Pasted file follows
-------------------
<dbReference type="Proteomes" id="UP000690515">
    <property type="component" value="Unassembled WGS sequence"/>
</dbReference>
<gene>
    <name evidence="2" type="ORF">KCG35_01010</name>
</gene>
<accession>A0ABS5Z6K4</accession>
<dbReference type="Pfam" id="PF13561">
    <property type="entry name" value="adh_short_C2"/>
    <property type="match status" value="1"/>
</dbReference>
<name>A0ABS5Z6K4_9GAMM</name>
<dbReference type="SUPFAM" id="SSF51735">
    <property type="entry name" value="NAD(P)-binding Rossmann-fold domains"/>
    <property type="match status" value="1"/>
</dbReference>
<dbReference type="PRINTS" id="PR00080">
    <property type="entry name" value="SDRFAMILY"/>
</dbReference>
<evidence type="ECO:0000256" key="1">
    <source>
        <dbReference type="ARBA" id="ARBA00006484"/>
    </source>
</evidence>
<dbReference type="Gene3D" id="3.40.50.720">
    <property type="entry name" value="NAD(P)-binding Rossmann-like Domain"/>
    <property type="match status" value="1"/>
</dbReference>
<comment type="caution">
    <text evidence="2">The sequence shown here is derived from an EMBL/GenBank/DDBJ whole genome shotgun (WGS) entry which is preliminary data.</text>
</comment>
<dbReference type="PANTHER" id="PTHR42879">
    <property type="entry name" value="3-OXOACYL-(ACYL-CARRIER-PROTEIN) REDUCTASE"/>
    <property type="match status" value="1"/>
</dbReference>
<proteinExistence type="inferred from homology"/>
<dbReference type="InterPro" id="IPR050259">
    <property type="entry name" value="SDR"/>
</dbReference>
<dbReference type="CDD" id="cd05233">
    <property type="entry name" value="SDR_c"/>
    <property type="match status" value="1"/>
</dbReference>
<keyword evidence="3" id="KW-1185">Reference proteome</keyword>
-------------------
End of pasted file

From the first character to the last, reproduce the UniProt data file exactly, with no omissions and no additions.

<dbReference type="Proteomes" id="UP000690515">
    <property type="component" value="Unassembled WGS sequence"/>
</dbReference>
<gene>
    <name evidence="2" type="ORF">KCG35_01010</name>
</gene>
<accession>A0ABS5Z6K4</accession>
<dbReference type="Pfam" id="PF13561">
    <property type="entry name" value="adh_short_C2"/>
    <property type="match status" value="1"/>
</dbReference>
<name>A0ABS5Z6K4_9GAMM</name>
<dbReference type="SUPFAM" id="SSF51735">
    <property type="entry name" value="NAD(P)-binding Rossmann-fold domains"/>
    <property type="match status" value="1"/>
</dbReference>
<dbReference type="PRINTS" id="PR00080">
    <property type="entry name" value="SDRFAMILY"/>
</dbReference>
<evidence type="ECO:0000256" key="1">
    <source>
        <dbReference type="ARBA" id="ARBA00006484"/>
    </source>
</evidence>
<dbReference type="Gene3D" id="3.40.50.720">
    <property type="entry name" value="NAD(P)-binding Rossmann-like Domain"/>
    <property type="match status" value="1"/>
</dbReference>
<comment type="caution">
    <text evidence="2">The sequence shown here is derived from an EMBL/GenBank/DDBJ whole genome shotgun (WGS) entry which is preliminary data.</text>
</comment>
<dbReference type="PANTHER" id="PTHR42879">
    <property type="entry name" value="3-OXOACYL-(ACYL-CARRIER-PROTEIN) REDUCTASE"/>
    <property type="match status" value="1"/>
</dbReference>
<proteinExistence type="inferred from homology"/>
<dbReference type="InterPro" id="IPR050259">
    <property type="entry name" value="SDR"/>
</dbReference>
<dbReference type="CDD" id="cd05233">
    <property type="entry name" value="SDR_c"/>
    <property type="match status" value="1"/>
</dbReference>
<keyword evidence="3" id="KW-1185">Reference proteome</keyword>